Mycotoxin risk control

mycotoxcin risk control

Mycotoxins are naturally occurring secondary metabolites secreted by moulds, mostly belonging to the genera Aspergillus, Fusarium and Penicillium. These mycotoxins that contaminate crops, pastures, and animal feeds have a significant negative impact on animal health and productivity. To date more than 700 mycotoxins have been identified, however, only a few mycotoxins are of agricultural importance: aflatoxins (AFLA), fumonisins (FUM), zearalenone (ZEN), trichothecenes namely deoxynivalenol (DON) and T-2 toxin, ochratoxin A (OTA) and ergot alkaloids.

Moulds and mycotoxins are commonly produced on crops when in the field (field fungi) but can also be formed at harvest or ensiling, or during storage and processing (storage fungi). Climate and weather conditions such as rainfall, relative humidity, and temperature are key determinants of the extent and profile of mycotoxin contamination. However, factors such as crop cultivar, fungal strain, soil pH, agricultural practices, insect damage and post-harvest handling of crops also play a role. As a result, the profile and extent of mycotoxin contamination are variable and can differ from season to season, between crops and across regions. Research has identified that the Fusarium-derived mycotoxins, namely DON, FUM and ZEN are the most prevalent mycotoxins in South Africa. Polycontamination of crops and livestock feeds with multiple mycotoxins is a real challenge and occurs as several mycotoxigenic fungi can simultaneously contaminate a single crop or feed ingredient and most fungi can produce more than one type of mycotoxin. Unlike monogastric animals, ruminants are fed complex diets rich in multiple grains, hays/straws, by-products, and silages increasing their potential exposure to mycotoxins. This polycontamination creates mycotoxin cocktails that can have additive or synergistic negative effects on the animal.

Effects and symptoms of mycotoxicosis in ruminants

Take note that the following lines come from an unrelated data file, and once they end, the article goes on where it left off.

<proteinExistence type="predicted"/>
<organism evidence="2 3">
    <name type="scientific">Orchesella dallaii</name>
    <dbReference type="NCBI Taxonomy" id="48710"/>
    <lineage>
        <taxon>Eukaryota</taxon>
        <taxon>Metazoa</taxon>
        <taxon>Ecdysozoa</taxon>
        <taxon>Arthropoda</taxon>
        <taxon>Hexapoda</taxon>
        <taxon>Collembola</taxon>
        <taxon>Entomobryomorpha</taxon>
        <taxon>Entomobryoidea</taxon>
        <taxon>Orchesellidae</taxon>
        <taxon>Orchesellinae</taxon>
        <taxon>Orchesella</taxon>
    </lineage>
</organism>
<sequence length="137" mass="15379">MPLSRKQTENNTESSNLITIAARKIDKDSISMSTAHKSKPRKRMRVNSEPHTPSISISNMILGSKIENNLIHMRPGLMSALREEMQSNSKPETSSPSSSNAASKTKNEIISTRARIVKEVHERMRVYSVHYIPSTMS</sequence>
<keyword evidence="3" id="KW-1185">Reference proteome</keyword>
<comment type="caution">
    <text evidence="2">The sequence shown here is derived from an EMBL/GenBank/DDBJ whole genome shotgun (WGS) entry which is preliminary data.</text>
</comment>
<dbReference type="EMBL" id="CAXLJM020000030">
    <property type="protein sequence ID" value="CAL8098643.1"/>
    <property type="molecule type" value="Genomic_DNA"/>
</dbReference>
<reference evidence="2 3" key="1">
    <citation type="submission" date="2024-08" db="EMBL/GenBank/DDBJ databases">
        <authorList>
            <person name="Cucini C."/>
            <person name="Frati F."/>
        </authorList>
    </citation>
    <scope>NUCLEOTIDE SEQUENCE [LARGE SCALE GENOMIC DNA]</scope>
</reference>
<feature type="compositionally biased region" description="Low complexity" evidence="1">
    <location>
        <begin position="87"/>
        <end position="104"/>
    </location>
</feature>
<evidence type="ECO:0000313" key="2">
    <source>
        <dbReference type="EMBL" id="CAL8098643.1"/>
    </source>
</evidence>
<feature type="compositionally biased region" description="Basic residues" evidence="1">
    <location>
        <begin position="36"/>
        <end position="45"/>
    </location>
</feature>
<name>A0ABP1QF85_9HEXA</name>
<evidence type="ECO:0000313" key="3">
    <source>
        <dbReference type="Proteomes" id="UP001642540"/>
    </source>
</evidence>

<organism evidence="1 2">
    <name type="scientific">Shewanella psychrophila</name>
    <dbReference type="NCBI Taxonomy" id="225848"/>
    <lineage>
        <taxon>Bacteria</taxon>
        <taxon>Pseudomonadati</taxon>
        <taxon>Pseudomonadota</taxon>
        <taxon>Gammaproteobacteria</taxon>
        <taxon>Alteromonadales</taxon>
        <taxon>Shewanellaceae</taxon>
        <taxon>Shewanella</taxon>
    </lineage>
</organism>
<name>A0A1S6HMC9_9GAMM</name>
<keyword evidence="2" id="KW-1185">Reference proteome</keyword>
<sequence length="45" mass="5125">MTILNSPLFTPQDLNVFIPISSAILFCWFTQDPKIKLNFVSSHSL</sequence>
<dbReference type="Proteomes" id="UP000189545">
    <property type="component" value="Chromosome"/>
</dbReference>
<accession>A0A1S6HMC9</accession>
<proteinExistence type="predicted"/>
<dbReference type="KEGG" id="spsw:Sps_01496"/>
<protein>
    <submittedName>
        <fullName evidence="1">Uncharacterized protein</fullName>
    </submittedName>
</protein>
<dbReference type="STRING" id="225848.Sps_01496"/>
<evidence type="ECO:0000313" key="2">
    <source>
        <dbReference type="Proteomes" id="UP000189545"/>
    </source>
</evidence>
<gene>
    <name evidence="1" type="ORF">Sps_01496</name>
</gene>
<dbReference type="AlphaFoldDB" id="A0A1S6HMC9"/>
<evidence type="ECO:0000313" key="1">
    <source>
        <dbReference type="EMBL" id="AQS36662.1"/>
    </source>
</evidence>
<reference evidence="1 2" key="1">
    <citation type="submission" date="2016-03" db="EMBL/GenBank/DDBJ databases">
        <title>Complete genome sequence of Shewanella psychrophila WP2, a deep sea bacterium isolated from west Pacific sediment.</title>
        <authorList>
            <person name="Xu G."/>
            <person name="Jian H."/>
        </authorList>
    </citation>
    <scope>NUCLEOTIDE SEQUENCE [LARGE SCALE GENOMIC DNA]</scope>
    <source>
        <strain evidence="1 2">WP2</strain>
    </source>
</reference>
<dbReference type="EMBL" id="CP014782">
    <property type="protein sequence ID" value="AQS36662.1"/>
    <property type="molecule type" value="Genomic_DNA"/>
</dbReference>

Consumption of feed contaminated with mycotoxins can cause various animal health-related problems. The primary means by which mycotoxins exert their effects include:

  1. Reduced feed intake or feed refusal
  2. Reduced nutrient absorption and impaired metabolism
  3. Alteration of endocrine and exocrine systems
  4. Immunosuppression
  5. Altered microbial growth

The signs can vary depending on the specific mycotoxin, the amount of mycotoxin ingested, the period of exposure and the interaction of various mycotoxins. Clinical symptoms can be observed at high levels of mycotoxin contamination but are not often observed in practical situations. Instead, the symptoms of mycotoxicosis are typically wide-ranging and non-specific making diagnosis difficult. Symptoms may include reduced feed intake, reduced production, digestive upsets (e.g., diarrhoea), impaired reproductive performance, increased susceptibility and incidence of disease, and poor response to veterinary therapy.

Effects of the most common mycotoxins on ruminants

Sub-clinical mycotoxicosis – the REAL challenge

Chronic or sub-acute mycotoxicosis arises from the continuous consumption of low levels of multiple mycotoxins over time with no presentation of clinical signs. This sub-acute mycotoxicosis leads to problems such as a reduction in feed efficiency, increased disease incidence, poor reproductive performance, sub-optimal productive performance and increased veterinary costs. Sub-acute mycotoxicosis is now widely considered to be the most important impact of mycotoxins leading to the greatest economic loss.